But Pilsudski showed little interest in economic issues. When the western Polish city of Poznan hosted the Polish World’s Fair in 1929, showing the world the growing economic prowess of the newly independent country, Pilsudski opted not to appear at the five-month event once. In doing so, he lost opportunities to increase the international visibility of the event, to attract foreign investment and to promote among his Polish compatriots the idea that in times of peace, force could be obtained by force. diligence and hard work.

Over the following decades, the historical focus on anti-Polish repressions and Polish victimization allowed politicians to divert attention from abuses of power, mistakes, and the erosion of democratic standards. For example, in the second half of the 20th century, Polish communists loudly commemorated historic German atrocities, while censoring discussion of the many crimes against Poles committed by the Soviets.

Polish politicians have continued to use such a framing to the present day. High-ranking members of Poland’s right-wing ruling Law and Justice party have used the suffering of Poles at the hands of the Germans, Russians and (more recently) the West to deflect criticism of its own economic policies and consolidate a quasi-authoritarian regime.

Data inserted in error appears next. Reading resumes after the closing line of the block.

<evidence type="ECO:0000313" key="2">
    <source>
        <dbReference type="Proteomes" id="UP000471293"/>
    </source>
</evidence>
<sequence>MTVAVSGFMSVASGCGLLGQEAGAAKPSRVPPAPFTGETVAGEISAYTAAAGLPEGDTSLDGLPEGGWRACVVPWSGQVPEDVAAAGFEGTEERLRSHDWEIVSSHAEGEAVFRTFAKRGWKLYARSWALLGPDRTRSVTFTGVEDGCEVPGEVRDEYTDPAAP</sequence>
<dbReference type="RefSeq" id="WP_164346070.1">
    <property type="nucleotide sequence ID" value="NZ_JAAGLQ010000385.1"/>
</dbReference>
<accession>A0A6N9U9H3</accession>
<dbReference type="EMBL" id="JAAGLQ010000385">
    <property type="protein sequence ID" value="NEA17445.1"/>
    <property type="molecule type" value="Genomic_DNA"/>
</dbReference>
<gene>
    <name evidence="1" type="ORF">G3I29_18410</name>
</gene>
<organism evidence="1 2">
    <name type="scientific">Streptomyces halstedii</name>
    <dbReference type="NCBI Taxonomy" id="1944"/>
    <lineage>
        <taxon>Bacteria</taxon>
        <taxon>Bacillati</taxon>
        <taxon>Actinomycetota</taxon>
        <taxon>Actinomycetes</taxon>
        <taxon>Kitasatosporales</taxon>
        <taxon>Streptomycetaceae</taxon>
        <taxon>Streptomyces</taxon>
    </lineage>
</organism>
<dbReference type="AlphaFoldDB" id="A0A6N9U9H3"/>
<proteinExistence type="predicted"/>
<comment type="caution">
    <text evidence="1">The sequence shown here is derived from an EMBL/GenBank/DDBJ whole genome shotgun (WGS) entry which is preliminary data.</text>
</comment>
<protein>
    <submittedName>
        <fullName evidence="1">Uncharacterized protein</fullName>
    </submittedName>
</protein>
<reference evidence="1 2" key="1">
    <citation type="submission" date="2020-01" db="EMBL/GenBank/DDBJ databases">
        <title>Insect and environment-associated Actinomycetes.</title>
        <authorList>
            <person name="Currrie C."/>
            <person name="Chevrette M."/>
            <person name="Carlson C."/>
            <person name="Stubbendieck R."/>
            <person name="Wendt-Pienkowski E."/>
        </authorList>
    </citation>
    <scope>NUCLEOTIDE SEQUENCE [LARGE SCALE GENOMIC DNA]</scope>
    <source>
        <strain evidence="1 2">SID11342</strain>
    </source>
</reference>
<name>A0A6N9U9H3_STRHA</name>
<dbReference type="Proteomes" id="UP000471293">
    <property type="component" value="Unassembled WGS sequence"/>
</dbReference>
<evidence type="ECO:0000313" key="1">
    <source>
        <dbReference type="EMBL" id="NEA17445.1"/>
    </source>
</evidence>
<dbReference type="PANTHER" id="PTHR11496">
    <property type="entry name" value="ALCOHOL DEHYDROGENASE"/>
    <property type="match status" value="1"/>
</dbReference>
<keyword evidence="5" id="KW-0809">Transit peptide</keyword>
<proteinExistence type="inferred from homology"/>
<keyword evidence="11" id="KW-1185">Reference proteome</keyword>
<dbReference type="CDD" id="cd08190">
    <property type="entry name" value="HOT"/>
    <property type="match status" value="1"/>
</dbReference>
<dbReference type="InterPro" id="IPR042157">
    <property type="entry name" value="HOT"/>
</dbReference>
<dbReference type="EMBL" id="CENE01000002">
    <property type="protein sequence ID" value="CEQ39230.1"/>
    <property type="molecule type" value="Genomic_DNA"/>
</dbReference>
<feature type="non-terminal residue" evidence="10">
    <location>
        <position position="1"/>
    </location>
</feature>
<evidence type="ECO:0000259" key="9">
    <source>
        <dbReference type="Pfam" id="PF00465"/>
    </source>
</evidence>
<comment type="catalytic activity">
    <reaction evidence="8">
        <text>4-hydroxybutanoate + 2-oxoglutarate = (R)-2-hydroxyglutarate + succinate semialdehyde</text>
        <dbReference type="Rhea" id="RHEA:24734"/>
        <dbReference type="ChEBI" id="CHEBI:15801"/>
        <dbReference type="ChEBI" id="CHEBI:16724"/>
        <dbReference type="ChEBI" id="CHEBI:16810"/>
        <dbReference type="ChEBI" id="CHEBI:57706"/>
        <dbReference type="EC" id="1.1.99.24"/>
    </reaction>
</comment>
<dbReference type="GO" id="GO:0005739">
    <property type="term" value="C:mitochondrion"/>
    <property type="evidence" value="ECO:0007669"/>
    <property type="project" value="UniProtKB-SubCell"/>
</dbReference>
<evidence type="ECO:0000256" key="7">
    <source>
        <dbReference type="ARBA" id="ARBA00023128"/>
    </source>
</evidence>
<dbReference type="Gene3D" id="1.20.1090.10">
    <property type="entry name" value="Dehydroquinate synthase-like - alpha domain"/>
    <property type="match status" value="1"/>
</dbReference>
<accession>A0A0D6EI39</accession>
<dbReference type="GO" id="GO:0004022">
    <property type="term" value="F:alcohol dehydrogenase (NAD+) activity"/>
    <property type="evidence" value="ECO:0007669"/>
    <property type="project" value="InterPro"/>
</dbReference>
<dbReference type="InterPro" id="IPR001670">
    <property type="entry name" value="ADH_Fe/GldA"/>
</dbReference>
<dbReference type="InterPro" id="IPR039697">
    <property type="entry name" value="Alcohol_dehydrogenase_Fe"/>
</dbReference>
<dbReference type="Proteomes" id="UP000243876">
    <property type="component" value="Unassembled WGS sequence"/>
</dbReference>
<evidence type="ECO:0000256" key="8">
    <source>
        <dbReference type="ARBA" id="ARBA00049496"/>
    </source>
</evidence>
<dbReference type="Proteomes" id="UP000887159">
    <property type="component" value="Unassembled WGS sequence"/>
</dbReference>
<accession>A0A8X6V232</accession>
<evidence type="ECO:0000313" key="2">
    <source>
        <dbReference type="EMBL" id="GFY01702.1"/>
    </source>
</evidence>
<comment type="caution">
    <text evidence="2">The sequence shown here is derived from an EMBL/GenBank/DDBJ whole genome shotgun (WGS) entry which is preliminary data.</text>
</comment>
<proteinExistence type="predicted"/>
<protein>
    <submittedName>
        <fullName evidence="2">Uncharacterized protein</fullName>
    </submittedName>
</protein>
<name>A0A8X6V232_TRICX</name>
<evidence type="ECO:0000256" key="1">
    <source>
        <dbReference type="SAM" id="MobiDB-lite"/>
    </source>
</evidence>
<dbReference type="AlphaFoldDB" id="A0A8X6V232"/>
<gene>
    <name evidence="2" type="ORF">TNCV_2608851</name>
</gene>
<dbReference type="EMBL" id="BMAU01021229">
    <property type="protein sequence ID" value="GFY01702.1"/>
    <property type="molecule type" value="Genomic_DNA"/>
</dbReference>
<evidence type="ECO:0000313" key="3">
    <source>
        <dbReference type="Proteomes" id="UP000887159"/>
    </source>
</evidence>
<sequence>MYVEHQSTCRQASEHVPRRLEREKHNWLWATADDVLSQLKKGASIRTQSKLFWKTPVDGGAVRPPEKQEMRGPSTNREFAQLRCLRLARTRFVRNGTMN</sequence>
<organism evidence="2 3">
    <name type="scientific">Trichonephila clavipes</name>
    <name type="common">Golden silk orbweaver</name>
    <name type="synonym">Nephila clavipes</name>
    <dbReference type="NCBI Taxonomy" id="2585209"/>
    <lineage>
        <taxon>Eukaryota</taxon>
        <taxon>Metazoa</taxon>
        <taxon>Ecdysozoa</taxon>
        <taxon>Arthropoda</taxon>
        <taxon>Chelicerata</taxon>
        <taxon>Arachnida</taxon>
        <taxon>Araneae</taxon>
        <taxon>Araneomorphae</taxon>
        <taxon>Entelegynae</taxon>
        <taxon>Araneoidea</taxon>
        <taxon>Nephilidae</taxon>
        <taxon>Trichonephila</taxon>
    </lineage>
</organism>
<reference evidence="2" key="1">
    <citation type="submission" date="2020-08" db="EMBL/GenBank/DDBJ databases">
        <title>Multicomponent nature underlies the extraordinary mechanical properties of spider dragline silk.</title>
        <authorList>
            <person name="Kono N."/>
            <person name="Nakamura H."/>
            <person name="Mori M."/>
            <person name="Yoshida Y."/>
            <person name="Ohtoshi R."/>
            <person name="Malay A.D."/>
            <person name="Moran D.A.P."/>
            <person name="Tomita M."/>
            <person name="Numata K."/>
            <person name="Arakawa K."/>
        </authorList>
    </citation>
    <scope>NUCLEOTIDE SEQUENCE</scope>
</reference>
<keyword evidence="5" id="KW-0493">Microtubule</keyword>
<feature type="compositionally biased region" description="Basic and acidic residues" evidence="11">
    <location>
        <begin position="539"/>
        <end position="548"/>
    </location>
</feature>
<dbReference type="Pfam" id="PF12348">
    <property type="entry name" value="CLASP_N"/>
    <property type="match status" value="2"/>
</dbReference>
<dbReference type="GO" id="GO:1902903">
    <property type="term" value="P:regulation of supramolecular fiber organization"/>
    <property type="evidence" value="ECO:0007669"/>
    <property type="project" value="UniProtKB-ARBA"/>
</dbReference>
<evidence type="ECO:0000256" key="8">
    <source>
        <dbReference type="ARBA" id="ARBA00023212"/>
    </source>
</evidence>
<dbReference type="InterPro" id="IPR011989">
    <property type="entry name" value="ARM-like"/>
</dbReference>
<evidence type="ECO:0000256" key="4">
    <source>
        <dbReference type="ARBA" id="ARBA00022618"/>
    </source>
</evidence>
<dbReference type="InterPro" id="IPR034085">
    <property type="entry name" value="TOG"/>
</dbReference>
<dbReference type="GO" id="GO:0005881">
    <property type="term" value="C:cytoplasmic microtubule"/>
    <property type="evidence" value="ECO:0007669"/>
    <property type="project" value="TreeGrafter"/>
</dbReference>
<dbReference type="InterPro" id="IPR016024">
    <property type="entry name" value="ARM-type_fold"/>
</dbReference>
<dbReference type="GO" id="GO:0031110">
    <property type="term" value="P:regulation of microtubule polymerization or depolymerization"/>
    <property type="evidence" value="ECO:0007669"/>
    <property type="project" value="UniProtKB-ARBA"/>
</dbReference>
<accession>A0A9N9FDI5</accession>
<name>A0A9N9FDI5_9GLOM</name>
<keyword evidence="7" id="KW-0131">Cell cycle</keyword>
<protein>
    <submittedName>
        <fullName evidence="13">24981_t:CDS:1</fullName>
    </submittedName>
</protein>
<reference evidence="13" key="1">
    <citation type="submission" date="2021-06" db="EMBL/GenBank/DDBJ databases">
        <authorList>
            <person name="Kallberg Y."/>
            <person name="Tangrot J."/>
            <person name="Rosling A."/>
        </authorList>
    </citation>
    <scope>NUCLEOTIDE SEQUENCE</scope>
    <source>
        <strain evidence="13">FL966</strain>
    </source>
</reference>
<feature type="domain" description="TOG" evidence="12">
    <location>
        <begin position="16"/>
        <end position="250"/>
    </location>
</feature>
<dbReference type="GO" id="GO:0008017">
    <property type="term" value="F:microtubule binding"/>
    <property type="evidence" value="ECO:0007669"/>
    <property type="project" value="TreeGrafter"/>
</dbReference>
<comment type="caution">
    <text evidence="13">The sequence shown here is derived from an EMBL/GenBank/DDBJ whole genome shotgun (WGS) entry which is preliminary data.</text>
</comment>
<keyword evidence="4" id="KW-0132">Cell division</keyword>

For example, without evidence, they accused Russia of causing the 2010 crash of the Polish government plane that killed 96 people, mostly government officials, on their way to the commemoration of the massacre. from Katyn in 1941. Playing up the familiar national narrative of age-old Polish martyrology made it harder to publicly discuss the mistakes Poles made by putting dozens of high-ranking politicians on a single plane. Pointing the finger at Russia has made it harder to talk about the probable reasons for the disaster, i.e. the pilot’s decision to land in dangerous weather conditions and the pressure to do so from politically powerful passengers .